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BCM - Baylor College of Medicine

Giving life to possible

The Elkins Pancreas Center

Radiation Therapy

Radiation and radioactivity were discovered over 100 years ago. Since then doctors have looked for ways to use radiation to treat cancer. Advances in technology and a better understanding of its effects on the body have made radiation therapy an important part of cancer treatment today. In fact, about half of all people with cancer will get radiation as part of their cancer treatment.

Radiation therapy attacks cancer cells that are dividing. Radiation used for cancer treatment is called ionizing radiation because it forms ions in the cells of the tissues it passes through as it dislodges electrons from atoms. Radiation is considered a local treatment because only cells in and around the cancer are affected.

There are several ways radiation therapy can be delivered, such as external beam radiation, internal beam radiation, and radiopharmaceuticals. During your radiation therapy, you will be cared for by a team of medical professionals.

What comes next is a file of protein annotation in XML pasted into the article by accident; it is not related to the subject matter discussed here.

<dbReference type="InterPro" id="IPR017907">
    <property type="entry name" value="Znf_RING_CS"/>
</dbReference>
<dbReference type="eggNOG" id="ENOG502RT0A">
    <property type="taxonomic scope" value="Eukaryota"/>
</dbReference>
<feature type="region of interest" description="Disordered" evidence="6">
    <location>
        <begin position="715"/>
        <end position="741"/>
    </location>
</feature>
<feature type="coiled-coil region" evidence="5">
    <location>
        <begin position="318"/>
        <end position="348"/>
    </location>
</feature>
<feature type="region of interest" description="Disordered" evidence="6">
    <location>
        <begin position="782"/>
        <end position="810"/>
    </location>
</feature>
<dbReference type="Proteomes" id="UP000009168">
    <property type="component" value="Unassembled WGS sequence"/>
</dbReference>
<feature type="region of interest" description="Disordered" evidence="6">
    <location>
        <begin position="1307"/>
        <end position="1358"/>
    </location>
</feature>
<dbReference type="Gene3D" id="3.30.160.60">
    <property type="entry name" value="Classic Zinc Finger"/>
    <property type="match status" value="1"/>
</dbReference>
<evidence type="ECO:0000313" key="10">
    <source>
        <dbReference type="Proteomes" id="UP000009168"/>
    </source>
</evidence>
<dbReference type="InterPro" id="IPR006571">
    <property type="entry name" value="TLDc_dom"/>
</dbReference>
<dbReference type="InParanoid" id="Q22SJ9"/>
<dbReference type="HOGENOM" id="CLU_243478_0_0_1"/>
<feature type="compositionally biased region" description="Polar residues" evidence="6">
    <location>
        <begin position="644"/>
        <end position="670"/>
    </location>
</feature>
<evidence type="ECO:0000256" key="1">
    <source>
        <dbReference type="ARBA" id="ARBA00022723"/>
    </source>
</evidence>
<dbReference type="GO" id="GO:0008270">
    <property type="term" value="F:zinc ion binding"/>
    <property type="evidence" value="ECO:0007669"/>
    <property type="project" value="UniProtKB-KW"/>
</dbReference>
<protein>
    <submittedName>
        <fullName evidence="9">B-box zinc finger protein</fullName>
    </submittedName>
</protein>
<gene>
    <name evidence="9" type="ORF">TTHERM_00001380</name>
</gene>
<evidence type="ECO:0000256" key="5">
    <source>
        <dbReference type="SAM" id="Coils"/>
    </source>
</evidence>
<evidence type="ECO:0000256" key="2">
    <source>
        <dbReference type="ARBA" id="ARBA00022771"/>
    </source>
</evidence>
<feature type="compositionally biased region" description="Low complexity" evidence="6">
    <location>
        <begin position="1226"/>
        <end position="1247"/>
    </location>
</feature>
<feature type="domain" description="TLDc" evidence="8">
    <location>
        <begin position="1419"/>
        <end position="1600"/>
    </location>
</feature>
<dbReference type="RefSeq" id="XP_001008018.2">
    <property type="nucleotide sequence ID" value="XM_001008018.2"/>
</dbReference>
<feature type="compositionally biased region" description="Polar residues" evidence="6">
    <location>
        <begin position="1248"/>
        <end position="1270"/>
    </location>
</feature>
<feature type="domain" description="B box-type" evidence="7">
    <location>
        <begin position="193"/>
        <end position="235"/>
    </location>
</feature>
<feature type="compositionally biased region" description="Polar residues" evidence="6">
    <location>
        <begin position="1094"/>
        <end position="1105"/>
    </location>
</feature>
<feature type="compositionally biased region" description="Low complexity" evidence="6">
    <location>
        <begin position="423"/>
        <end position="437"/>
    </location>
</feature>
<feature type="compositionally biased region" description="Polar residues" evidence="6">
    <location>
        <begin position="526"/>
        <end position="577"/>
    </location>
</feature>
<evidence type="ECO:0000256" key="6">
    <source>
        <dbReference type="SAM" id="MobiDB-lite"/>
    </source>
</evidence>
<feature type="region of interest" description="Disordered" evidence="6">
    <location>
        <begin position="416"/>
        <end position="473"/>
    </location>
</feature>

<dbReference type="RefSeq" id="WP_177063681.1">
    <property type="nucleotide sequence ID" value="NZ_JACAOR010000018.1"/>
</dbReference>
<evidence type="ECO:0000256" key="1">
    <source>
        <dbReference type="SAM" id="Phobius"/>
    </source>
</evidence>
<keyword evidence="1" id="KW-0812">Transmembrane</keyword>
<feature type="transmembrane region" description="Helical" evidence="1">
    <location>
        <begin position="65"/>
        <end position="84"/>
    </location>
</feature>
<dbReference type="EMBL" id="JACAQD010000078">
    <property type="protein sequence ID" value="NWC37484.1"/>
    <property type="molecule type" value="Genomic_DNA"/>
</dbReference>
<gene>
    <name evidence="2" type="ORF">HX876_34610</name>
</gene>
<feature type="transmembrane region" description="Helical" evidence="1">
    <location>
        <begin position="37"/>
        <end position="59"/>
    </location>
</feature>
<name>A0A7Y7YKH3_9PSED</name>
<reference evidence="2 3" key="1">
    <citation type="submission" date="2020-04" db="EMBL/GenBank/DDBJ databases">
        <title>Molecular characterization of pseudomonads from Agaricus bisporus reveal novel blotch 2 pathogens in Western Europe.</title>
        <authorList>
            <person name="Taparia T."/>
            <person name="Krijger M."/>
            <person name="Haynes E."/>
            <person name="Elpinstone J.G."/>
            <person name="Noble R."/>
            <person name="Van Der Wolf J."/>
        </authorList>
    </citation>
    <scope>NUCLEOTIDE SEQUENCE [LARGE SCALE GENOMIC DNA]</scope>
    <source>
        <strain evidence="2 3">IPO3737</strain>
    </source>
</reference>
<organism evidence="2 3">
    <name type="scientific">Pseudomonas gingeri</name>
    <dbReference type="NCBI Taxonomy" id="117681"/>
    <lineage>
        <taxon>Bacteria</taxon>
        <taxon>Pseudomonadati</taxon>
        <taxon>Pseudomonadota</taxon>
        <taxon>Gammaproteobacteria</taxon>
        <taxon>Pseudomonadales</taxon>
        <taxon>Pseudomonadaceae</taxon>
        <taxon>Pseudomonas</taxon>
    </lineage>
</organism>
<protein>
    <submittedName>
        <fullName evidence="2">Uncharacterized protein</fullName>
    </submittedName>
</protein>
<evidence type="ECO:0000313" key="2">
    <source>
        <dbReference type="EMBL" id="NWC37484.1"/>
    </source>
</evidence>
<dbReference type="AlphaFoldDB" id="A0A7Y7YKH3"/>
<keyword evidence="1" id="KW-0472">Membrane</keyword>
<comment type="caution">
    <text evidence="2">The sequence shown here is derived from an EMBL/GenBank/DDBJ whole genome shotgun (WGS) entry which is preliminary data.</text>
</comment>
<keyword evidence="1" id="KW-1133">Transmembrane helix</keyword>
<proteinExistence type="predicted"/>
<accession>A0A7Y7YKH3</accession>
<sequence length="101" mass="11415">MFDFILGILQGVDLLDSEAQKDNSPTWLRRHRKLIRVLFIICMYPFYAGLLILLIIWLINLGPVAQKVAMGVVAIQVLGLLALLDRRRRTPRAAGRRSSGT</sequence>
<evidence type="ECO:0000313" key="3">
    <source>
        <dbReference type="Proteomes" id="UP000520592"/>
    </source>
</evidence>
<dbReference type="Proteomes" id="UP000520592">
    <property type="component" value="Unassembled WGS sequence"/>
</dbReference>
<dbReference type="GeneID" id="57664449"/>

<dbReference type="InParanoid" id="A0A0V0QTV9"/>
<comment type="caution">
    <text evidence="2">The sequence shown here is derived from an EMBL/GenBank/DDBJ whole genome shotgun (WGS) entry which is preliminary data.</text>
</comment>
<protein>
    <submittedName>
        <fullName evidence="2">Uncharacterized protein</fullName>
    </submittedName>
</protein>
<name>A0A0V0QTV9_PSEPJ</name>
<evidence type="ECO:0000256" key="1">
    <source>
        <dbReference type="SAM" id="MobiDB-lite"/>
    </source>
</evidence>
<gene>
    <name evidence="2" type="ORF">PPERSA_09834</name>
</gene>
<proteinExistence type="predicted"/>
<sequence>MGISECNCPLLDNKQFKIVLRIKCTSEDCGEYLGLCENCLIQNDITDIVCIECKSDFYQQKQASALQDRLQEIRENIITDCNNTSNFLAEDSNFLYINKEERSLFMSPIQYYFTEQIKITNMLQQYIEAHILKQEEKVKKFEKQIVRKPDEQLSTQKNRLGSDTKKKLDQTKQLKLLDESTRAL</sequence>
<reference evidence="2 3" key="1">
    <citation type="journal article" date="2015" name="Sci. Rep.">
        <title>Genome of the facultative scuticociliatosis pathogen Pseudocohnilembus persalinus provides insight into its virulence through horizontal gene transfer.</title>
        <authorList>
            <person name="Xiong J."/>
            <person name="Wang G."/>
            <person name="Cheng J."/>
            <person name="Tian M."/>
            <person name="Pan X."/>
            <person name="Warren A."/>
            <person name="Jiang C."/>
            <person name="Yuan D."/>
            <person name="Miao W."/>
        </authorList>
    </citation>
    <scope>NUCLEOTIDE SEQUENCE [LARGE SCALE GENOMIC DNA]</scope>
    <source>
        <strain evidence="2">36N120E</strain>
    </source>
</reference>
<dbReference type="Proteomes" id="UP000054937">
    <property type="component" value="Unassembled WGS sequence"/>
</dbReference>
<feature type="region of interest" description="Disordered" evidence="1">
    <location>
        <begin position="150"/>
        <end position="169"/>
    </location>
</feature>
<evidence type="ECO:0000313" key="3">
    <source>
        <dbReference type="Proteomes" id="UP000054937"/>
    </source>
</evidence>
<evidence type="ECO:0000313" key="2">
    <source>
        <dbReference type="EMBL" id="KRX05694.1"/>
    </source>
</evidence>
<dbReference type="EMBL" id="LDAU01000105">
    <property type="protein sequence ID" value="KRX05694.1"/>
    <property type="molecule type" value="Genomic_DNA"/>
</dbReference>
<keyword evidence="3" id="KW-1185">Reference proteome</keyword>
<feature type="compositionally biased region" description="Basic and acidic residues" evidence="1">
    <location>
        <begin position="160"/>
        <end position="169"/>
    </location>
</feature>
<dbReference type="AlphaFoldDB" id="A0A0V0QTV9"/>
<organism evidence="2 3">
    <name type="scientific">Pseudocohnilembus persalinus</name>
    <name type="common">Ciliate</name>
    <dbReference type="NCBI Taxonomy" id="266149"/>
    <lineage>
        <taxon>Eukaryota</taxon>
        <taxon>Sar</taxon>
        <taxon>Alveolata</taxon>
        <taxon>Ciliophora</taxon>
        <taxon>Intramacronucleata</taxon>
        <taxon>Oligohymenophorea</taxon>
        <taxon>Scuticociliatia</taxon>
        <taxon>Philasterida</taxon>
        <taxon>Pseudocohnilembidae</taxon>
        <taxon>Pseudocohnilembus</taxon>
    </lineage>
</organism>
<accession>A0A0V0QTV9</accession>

People who get any type of radiation therapy are often worried about whether the radiation poses a risk to themselves or to others around them. The early effects of radiation may be seen a few days or weeks after treatments have started and may continue for several weeks after treatments have ended. Other effects may not show up until months, or even years, later. Ask your oncologist what to expect and how you can minimize common side effects.